Your stakeholders will be the people in your organization who fund, build, test, market, sell, support or influence marketing materials.
Here are a few examples of role types to involve and what they can provide, from boxes and arrows:
Here are a few key questions to ask your stakeholders:
- What is this product (blog, resource center, brochure, etc.) meant to be?
- Who is the ideal audience for this product?
- What should this project accomplish for the business?
- How will you personally define success for this project?
- What does this organization offer that no one else does?
- Where does this organization deserve to win, and how does that impact a customer’s experience?
Stakeholder interviews will result in a clear set of marketing goals as well as specific content objectives, which will be critical in determining the Key Performance Indicators overall.
Once you have a clear definition of your business goals, you need to get to know your customer.
3. Get inside the head of your audience.
Deepen your understanding of your target audience’s needs so you can understand what your business has to offer them with these exercises.
Personas are generalized representations of your ideal customers that help a team of content creators understand the customer, see them as a real human, and start to tailor content to them.
Personas can be created using market research and insights from your current customer base through surveys or interviews.
Hubspot gives great practical tips for getting the info you need to develop personas:
- Look through your database of current customers for trends about how they find and consume content.
- Use Google Analytics to understand where your visitors live, their age, gender, and technology preferences.
- Use form fields on your website forms to capture important persona information (e.g. business type, job title, etc.).
- Talk to your sales team to understand what types of customers are ideal.
- Interview current customers and customer prospects to find out what they like about your product or service and what their pain points are.
For deeper insights into your customers’ needs, there’s no substitute for simply having a conversation with them. Customer interviews are an important part of understanding what drives your audience.
An interview provides an opportunity to uncover your ideal customer’s goals, behaviors, objections, challenges and fears.
Identify current customers who make up your desired audience and work with them to set up an interview time. Here are a few key questions to start with:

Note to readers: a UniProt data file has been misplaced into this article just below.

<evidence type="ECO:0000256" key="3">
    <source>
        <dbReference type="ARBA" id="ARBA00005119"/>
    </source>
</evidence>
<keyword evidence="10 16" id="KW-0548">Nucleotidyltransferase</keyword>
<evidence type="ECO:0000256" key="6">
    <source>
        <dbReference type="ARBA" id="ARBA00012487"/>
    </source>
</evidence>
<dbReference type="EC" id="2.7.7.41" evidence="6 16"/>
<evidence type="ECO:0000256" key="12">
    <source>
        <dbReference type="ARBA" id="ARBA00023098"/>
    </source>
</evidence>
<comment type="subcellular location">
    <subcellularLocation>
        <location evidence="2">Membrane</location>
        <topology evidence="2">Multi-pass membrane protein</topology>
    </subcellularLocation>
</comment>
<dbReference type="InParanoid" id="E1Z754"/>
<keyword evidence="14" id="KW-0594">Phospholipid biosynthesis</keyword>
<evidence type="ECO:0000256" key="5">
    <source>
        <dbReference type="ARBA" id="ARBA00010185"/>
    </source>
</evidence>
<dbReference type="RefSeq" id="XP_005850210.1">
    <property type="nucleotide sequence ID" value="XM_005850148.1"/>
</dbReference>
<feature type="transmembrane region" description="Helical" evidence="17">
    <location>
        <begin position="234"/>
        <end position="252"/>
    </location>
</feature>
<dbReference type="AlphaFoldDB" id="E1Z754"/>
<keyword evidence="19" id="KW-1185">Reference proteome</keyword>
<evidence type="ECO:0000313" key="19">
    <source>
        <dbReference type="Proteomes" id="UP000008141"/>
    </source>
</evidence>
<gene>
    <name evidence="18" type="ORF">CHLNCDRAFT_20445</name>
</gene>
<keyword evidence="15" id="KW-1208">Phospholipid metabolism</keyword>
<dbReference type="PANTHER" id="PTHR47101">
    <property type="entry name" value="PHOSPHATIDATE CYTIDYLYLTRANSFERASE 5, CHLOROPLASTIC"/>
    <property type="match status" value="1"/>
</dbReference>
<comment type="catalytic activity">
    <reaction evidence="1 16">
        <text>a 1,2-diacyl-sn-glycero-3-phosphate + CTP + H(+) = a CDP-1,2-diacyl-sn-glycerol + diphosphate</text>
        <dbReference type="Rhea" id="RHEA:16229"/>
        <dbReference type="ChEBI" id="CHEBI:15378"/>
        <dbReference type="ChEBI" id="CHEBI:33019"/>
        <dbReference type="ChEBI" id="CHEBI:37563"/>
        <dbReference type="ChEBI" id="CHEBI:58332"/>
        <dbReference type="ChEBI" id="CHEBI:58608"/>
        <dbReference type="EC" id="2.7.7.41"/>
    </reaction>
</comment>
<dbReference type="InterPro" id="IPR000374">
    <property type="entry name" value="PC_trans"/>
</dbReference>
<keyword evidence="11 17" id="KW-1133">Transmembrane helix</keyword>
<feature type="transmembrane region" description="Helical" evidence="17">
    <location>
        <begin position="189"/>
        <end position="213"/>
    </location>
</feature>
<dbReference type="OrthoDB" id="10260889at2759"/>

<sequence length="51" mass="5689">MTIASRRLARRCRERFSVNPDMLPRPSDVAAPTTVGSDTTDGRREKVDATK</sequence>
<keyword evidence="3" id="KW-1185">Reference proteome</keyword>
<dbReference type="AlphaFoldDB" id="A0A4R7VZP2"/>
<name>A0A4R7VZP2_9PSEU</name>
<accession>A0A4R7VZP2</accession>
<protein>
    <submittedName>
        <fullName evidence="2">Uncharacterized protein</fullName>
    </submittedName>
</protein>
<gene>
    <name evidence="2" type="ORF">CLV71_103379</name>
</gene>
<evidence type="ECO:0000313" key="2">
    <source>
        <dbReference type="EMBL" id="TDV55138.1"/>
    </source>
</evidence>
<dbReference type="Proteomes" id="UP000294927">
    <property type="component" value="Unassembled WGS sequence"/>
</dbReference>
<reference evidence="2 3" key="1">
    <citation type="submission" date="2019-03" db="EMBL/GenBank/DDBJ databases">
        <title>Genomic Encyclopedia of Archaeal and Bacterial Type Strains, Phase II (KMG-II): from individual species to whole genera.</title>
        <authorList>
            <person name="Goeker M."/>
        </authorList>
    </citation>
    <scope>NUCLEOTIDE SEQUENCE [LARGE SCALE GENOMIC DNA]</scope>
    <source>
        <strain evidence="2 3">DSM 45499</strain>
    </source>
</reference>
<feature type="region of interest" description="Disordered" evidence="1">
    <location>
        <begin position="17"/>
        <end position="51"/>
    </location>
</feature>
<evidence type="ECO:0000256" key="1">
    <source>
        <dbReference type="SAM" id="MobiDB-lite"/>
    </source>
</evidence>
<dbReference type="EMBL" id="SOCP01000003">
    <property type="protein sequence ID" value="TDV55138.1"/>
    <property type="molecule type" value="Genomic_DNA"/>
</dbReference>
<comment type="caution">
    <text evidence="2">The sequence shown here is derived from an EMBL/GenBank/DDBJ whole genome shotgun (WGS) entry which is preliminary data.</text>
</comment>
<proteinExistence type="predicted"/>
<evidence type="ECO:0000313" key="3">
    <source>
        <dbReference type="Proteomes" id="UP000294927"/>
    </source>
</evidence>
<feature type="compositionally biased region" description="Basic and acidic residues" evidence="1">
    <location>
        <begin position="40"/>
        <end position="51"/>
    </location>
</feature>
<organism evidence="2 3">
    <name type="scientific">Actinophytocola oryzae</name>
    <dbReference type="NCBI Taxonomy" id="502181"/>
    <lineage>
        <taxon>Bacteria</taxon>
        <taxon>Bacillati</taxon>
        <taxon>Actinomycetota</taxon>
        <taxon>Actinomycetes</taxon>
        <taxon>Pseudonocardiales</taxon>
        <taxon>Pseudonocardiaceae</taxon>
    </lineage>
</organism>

- What are the biggest pain points or frustrations in your line of work?
- What was going on that made you seek out our product or services?
- What made you ultimately decide to go with our product or service?
- Exactly what does our product or service help you do?
The best way to understand a customer’s needs? Understanding them and making them your own. An empathy map is a collaborative tool to help get inside a customer’s head and understand their needs.
An empathy map captures emotional information about your target audience, including:
- What they’re hearing – What’s influencing this person?
- What they’re seeing – What is their environment when using or seeing your product?
- What they’re thinking/feeling – What really matters to them? What keeps them up at night?
- What they’re saying/doing – What is their attitude and behavior?
- Their pains – What are their deepest frustrations?
- Their gains – What are they trying to achieve?
This exercise is a great opportunity for the larger group working on a project to be a part of in order to understand a user and know what a business can offer that’s truly helpful. See how to create an empathy map with your team here.
Now that your have a clear picture of who your ideal customer is and what their needs are, you’re ready to get your strategy on paper.
4. Document your content marketing strategy.
It’s time to document your strategy. This statement should outline your key business goals, user needs and a plan for how you will create content to address both.
In addition to your stakeholder interviews and audience research, this statement should be guided by your core content strategy.
Here are some of the main components to include: